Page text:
An eBay listing and subsequent purchase for the Historical Museum’s collection led to an interesting bit of San Anselmo’s history. The rare item is a small level, marked “Leonhart’s Level,” with the patent date of February 27, 1906.
The United States Patent Office records identify the patent holder as Rudolph Leonhart of San Anselmo. The device was designed so that “The workman need not transport a cumbersome and relatively heavy straight-edge from place to place in pursuing his vocation as by possessing one of the comparatively small and light plates with its bulb-tube attached he can quickly complete the device by constructing the straight-edge portion from otherwise waste material where it is required to use the implements.”
Rudolph Leonhart, a native of Pennsylvania, came to San Anselmo in 1903 and had a long career as a contractor. In partnership with his father-in-law, Silas Moore, he built St. John’s Church in Ross in 1910. In 1926, he constructed the San Anselmo Women’s Improvement Clubhouse at 167 Tunstead Avenue (Knights of Columbus Hall) and an addition to it in 1930. Numerous homes in San Anselmo, Ross and Kentfield were built by Leonhart.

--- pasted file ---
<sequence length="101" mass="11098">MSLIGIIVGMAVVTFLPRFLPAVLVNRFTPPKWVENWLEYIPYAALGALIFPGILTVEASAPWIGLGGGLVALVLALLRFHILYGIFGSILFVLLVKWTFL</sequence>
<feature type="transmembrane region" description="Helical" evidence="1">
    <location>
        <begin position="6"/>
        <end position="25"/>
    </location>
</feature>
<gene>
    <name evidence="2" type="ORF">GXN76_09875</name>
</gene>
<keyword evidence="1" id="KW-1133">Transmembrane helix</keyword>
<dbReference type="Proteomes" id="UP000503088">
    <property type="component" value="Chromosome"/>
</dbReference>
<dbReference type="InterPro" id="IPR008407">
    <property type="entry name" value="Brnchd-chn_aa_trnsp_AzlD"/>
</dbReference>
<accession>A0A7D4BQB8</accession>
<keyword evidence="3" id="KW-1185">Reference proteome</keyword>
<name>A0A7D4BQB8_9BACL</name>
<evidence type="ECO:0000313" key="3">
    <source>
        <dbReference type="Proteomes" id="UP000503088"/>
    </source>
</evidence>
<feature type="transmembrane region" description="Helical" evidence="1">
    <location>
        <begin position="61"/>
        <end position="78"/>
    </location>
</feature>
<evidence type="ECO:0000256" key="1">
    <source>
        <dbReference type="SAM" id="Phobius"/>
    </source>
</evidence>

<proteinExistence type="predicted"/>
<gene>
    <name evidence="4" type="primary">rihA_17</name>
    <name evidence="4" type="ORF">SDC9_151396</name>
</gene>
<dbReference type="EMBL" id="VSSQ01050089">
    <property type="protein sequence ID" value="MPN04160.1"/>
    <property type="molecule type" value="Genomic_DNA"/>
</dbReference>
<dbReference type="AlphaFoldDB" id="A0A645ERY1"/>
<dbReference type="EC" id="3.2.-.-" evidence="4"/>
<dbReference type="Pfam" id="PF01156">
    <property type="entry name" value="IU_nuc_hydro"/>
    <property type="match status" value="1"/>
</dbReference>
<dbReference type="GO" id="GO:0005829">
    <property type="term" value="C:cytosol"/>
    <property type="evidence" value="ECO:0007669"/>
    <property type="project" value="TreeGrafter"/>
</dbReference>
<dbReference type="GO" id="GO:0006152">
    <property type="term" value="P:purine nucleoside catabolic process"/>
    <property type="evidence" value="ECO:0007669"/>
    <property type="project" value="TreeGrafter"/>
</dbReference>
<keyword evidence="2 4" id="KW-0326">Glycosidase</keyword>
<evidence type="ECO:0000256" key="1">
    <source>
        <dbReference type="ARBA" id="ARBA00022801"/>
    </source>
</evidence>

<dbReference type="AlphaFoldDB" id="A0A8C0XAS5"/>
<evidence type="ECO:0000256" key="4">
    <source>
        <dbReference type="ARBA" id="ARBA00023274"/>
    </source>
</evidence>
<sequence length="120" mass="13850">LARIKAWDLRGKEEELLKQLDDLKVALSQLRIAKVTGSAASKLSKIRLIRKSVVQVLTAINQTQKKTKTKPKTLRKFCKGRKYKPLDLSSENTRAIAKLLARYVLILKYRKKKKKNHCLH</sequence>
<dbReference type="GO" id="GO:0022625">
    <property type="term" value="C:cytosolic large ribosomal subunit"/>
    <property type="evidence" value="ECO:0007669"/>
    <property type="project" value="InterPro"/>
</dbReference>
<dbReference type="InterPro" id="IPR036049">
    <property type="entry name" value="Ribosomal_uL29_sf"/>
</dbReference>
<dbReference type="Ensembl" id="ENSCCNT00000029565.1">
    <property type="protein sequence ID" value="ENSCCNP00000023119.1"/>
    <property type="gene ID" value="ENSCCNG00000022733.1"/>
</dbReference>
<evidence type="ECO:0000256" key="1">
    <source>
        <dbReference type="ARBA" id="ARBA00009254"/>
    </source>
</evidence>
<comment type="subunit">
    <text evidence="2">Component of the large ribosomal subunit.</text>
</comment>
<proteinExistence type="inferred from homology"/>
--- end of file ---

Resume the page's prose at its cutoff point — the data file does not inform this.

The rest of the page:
Leonhart had two other patented inventions: a windmill in 1898 that could be easily and quickly turned into and out of operating position and with fewer parts; and in 1916, an ore-concentrator to extract platinum or gold from mining tailings.
Rudolph Leonhart died in 1941 at age 80 at his home at 56 Tamalpais Avenue. He was survived by his wife Emma, and daughters Irma Leonhart Litz and Mary Ardath Blank. Irma’s 1976 oral history interview, in which she tells of life in San Anselmo in the early 20th century, is available at the Anne T. Kent California Room, Marin County Civic Center Library.
One wonders how many Leonhart’s Levels were manufactured and sold. At least one ended up in Washington State where the eBay seller was located. It has survived 111 years, and we are pleased to have it in our collection.